[0034] As previously described, wind energy derived from wind turbines can be turbulent and fluctuate. Forecasting this fluctuation across function x(t) at regular, predetermined time intervals Δt such as 15 minutes will allow a forecast signal function xF(t) to be determined. If a particular model predicts x(t) exactly, then time-varying function x(t) will equal its forecast signal xF(t) such that the error is approximately zero. Otherwise, the accuracy for forecast signal xF(t) and its forecast error at every instant t may be determined by instantaneous forecast error D(t) subtracting xF(t) from x(t). Problematically, prior solutions to wind forecasting have focused exclusively on function D(t) and modeling its probability distribution. However, since function D(t) necessarily varies from instant to instant, the herein disclosed solution 1 is designed to accurately determine the role of correlations in occurrences of this variation in its determination of time-dependent forecast error in a particular energy grid. If the time variation of the original, time-varying function x(t) is purely random, however, it is not possible to predict quantity D(t). It is to be understood that "purely random" may include fluctuations with no continuous variation in the signal between two consecutive time steps t and t + Δt.

    [0035] In this respect, function x(t) is characterized as uncorrelated and its correlation can decay within a single time-step (Δt) of the corresponding sampling interval. Such a signal is said to have no memory. However, if the fluctuations in time-varying function x(t) vary over a particular time-step m, then the function's correlation decays more slowly (typically over m Δt time-steps). The m Δt time steps may therefore correspond to the time-period over which the signal loses memory of its past. Such correlations may represent an underlying mechanism in the physical process such as wind power.

    [0036] The presently disclosed solution resolves these and other problems by generating a mathematical model to provide an accurate forecast that captures this underlying mechanism of m Δt time-steps and accounts for these correlations in its forecast xF(t). With regards to wind, fluctuations in turbulence associated with flow over wind turbines specifically may exhibit fractal or self-similar scaling. In other words, a fluctuation of a given amplitude occurring over m Δt time-steps may have the same structure as a fluctuation twice its amplitude occurring over 2m Δt time-step, which in turn has the same structure as a fluctuation 4 times its amplitude and occurring over 4m Δt time-steps.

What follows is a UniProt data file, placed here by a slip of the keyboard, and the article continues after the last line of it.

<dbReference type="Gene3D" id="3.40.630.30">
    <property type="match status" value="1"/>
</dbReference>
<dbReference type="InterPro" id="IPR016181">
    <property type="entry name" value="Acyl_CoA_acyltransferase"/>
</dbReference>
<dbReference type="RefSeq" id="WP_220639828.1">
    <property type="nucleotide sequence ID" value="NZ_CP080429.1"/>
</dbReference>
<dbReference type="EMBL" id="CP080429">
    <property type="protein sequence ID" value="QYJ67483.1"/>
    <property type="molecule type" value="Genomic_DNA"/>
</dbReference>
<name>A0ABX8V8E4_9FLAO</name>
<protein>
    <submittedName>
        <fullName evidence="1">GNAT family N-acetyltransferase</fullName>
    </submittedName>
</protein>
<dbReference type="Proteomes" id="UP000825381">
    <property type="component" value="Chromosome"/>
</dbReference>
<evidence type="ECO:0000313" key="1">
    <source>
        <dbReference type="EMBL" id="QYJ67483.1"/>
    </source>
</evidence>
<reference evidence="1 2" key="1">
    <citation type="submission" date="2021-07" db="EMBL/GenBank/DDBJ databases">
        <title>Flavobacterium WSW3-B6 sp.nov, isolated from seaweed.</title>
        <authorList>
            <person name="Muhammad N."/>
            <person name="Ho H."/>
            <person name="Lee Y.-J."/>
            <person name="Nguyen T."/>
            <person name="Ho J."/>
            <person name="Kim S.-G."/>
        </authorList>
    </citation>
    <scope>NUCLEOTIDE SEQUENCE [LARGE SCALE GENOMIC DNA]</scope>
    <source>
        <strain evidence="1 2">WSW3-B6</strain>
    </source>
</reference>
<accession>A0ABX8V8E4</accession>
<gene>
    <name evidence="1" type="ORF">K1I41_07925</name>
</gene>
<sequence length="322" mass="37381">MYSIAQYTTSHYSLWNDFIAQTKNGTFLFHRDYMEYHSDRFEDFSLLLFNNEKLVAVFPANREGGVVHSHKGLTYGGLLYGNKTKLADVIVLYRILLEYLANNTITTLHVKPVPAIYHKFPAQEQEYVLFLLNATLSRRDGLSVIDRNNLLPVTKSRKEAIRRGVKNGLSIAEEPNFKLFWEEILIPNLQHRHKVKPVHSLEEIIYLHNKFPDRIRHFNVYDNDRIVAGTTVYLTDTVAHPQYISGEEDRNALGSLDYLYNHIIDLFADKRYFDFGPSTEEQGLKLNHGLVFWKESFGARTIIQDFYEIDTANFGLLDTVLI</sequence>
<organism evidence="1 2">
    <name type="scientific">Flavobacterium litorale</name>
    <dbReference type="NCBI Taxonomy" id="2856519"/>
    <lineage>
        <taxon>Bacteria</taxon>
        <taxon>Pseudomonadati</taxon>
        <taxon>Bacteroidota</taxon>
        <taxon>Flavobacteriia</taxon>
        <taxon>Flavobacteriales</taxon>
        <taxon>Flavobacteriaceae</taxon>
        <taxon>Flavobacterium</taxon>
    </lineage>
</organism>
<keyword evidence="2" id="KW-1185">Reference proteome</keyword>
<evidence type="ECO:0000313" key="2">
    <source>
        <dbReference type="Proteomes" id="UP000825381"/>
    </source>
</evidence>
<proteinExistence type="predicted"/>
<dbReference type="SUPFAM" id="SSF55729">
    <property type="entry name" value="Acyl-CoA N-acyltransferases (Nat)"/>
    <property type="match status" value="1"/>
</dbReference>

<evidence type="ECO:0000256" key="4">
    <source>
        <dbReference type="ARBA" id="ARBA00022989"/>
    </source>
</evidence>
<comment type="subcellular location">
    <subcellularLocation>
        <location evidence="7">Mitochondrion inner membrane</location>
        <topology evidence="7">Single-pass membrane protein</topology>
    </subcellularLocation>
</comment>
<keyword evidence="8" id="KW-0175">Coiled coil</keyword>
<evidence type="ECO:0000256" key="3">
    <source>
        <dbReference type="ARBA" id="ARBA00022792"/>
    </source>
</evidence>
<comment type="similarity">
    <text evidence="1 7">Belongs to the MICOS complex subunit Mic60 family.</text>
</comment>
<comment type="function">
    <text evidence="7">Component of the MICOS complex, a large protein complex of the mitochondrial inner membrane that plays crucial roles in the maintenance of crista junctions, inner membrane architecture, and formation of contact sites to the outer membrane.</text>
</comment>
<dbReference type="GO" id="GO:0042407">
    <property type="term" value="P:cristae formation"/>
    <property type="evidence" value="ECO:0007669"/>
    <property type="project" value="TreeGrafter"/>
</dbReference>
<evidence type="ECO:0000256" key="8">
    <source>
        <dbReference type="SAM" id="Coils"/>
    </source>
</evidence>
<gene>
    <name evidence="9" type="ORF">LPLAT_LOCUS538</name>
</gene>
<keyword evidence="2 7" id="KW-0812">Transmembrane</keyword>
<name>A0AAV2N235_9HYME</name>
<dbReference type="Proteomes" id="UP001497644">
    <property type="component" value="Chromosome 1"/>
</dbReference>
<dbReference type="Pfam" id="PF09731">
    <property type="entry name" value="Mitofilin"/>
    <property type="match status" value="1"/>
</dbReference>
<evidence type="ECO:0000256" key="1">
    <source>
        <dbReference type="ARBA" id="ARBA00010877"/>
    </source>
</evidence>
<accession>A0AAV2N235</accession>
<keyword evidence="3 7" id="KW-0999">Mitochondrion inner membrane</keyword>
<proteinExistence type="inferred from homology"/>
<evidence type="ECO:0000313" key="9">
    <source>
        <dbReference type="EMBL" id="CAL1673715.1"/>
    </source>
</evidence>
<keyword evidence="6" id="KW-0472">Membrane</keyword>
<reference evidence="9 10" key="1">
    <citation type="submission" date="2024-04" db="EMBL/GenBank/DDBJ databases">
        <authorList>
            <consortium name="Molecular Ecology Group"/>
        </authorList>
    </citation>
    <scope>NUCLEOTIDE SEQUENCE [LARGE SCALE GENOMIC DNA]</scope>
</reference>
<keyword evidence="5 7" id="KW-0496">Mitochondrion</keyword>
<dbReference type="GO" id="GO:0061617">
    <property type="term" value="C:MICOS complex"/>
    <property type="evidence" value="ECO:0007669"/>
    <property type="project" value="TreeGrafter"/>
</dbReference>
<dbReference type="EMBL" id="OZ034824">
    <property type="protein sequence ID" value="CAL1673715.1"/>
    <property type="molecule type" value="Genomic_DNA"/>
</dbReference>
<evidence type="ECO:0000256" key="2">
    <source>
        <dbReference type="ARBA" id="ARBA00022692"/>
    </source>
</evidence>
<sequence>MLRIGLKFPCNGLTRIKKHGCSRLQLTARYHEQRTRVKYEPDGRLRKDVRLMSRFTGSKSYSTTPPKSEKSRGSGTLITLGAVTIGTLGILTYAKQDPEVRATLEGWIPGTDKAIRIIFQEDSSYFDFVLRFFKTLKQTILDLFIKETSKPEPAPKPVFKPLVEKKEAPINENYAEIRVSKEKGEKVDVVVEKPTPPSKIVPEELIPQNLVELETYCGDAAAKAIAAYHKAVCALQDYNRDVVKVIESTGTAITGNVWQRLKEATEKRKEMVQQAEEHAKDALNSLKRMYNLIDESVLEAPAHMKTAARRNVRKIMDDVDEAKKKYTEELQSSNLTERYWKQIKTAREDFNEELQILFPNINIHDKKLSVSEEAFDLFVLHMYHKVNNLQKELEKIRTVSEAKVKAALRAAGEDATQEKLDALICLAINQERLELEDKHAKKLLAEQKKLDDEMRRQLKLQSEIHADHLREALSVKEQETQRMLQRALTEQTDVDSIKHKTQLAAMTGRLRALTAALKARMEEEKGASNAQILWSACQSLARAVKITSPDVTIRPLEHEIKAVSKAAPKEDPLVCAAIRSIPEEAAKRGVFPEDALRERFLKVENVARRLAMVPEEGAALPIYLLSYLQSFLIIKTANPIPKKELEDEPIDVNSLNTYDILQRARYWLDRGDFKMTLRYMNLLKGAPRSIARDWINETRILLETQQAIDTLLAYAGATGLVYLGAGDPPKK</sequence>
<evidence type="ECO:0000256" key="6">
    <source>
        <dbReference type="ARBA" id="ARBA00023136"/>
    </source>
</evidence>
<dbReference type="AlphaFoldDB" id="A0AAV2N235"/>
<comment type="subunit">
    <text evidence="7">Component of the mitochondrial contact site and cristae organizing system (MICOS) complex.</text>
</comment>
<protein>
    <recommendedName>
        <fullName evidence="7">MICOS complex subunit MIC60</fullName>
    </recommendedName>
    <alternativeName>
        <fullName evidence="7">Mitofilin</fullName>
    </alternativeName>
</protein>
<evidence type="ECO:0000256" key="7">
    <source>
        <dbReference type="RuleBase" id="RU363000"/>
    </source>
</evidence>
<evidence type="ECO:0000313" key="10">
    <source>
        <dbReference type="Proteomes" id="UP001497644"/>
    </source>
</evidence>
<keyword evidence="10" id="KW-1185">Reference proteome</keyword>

[0037] In certain embodiments, the fractal structure of fluctuations in the time-varying function x(t) of the herein disclosed system is quantified with a scaling exponent using a predetermined structure function. Preferably, the predetermined structure function that calculates the scaling exponent may be defined as Sn(τ) = <[|x(t+τ) - x(t)|]n>. As can be seen, the value of the time-varying function x(t) at time t can be subtracted from another value of the time-varying signal x(t+τ) at a later time (t+τ) so that their absolute difference |x(t+τ) - x(t)| represents the size of the fluctuation over that time-scale τ.

    [0038] Many such values may be collected from a time series defined by different points in time and each absolute difference may be raised to the nth power. For example, where n = 2, this quantity may be related to a correlation function and nth order structure function Sn(τ) for n > 2 provides information of an nth order 2 point correlation function. The same procedure may be repeated for the forecast time-series xF(t).

    [0039] The herein disclosed solution 1 also captures correlations in the forecast error between x(t) and xF(t) by modifying the structure function Sn(τ) to be cross-structure function Xn(τ). Preferably, cross-structure function Xn(τ) is defined by <[|xF(t+τ) - x(t)|]n>. The distinction being drawn with structure function Sn(τ) and cross-structure function Xn(τ) is that the difference is not between two values of the same function separated by a time interval τ. Instead, the difference is between a value at time t, namely, x(t) and the forecast signal xF at a later time (t+τ), namely, xF(t+τ). In certain embodiments, a memory kernel may be used in the herein disclosed solution 1 that reduces both referenced timescale and scaling errors.

    [0040] Various aspects of the disclosed solution 1 for determining forecast error in an energy grid may be still more fully understood from the following description of some example implementations and corresponding results. Some experimental data is presented herein for purposes of illustration and should not be construed as limiting the scope of the disclosed technology in any way or excluding any alternative or additional embodiments.